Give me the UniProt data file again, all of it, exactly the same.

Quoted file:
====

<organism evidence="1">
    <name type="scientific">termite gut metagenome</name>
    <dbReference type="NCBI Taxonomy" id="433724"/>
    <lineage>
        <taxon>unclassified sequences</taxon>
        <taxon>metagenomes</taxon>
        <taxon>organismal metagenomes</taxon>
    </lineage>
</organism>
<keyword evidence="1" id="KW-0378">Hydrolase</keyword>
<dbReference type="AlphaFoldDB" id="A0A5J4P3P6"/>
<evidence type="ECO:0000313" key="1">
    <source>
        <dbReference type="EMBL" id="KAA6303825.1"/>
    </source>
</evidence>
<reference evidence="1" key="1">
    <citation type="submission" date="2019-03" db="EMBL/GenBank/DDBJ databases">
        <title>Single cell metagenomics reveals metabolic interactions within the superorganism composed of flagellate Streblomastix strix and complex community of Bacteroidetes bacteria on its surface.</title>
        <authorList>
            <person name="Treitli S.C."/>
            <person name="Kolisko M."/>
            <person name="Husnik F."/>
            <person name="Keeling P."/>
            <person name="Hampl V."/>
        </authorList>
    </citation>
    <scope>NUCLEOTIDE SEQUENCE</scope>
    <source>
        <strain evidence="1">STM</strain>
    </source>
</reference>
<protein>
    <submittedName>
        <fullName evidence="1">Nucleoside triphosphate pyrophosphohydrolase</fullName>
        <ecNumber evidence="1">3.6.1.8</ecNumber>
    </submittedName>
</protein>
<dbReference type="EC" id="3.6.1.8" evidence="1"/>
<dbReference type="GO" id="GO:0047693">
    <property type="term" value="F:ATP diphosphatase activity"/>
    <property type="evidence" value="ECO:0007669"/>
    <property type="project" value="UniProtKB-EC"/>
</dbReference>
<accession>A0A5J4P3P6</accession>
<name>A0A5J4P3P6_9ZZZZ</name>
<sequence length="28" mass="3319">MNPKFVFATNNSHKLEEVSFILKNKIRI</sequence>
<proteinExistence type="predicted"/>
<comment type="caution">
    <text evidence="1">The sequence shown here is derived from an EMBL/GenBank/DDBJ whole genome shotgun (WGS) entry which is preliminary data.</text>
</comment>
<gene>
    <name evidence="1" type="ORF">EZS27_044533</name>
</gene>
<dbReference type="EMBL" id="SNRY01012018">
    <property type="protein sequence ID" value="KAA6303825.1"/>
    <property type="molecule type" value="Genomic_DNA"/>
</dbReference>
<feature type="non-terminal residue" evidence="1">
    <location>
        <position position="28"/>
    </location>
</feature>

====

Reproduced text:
<organism evidence="1">
    <name type="scientific">termite gut metagenome</name>
    <dbReference type="NCBI Taxonomy" id="433724"/>
    <lineage>
        <taxon>unclassified sequences</taxon>
        <taxon>metagenomes</taxon>
        <taxon>organismal metagenomes</taxon>
    </lineage>
</organism>
<keyword evidence="1" id="KW-0378">Hydrolase</keyword>
<dbReference type="AlphaFoldDB" id="A0A5J4P3P6"/>
<evidence type="ECO:0000313" key="1">
    <source>
        <dbReference type="EMBL" id="KAA6303825.1"/>
    </source>
</evidence>
<reference evidence="1" key="1">
    <citation type="submission" date="2019-03" db="EMBL/GenBank/DDBJ databases">
        <title>Single cell metagenomics reveals metabolic interactions within the superorganism composed of flagellate Streblomastix strix and complex community of Bacteroidetes bacteria on its surface.</title>
        <authorList>
            <person name="Treitli S.C."/>
            <person name="Kolisko M."/>
            <person name="Husnik F."/>
            <person name="Keeling P."/>
            <person name="Hampl V."/>
        </authorList>
    </citation>
    <scope>NUCLEOTIDE SEQUENCE</scope>
    <source>
        <strain evidence="1">STM</strain>
    </source>
</reference>
<protein>
    <submittedName>
        <fullName evidence="1">Nucleoside triphosphate pyrophosphohydrolase</fullName>
        <ecNumber evidence="1">3.6.1.8</ecNumber>
    </submittedName>
</protein>
<dbReference type="EC" id="3.6.1.8" evidence="1"/>
<dbReference type="GO" id="GO:0047693">
    <property type="term" value="F:ATP diphosphatase activity"/>
    <property type="evidence" value="ECO:0007669"/>
    <property type="project" value="UniProtKB-EC"/>
</dbReference>
<accession>A0A5J4P3P6</accession>
<name>A0A5J4P3P6_9ZZZZ</name>
<sequence length="28" mass="3319">MNPKFVFATNNSHKLEEVSFILKNKIRI</sequence>
<proteinExistence type="predicted"/>
<comment type="caution">
    <text evidence="1">The sequence shown here is derived from an EMBL/GenBank/DDBJ whole genome shotgun (WGS) entry which is preliminary data.</text>
</comment>
<gene>
    <name evidence="1" type="ORF">EZS27_044533</name>
</gene>
<dbReference type="EMBL" id="SNRY01012018">
    <property type="protein sequence ID" value="KAA6303825.1"/>
    <property type="molecule type" value="Genomic_DNA"/>
</dbReference>
<feature type="non-terminal residue" evidence="1">
    <location>
        <position position="28"/>
    </location>
</feature>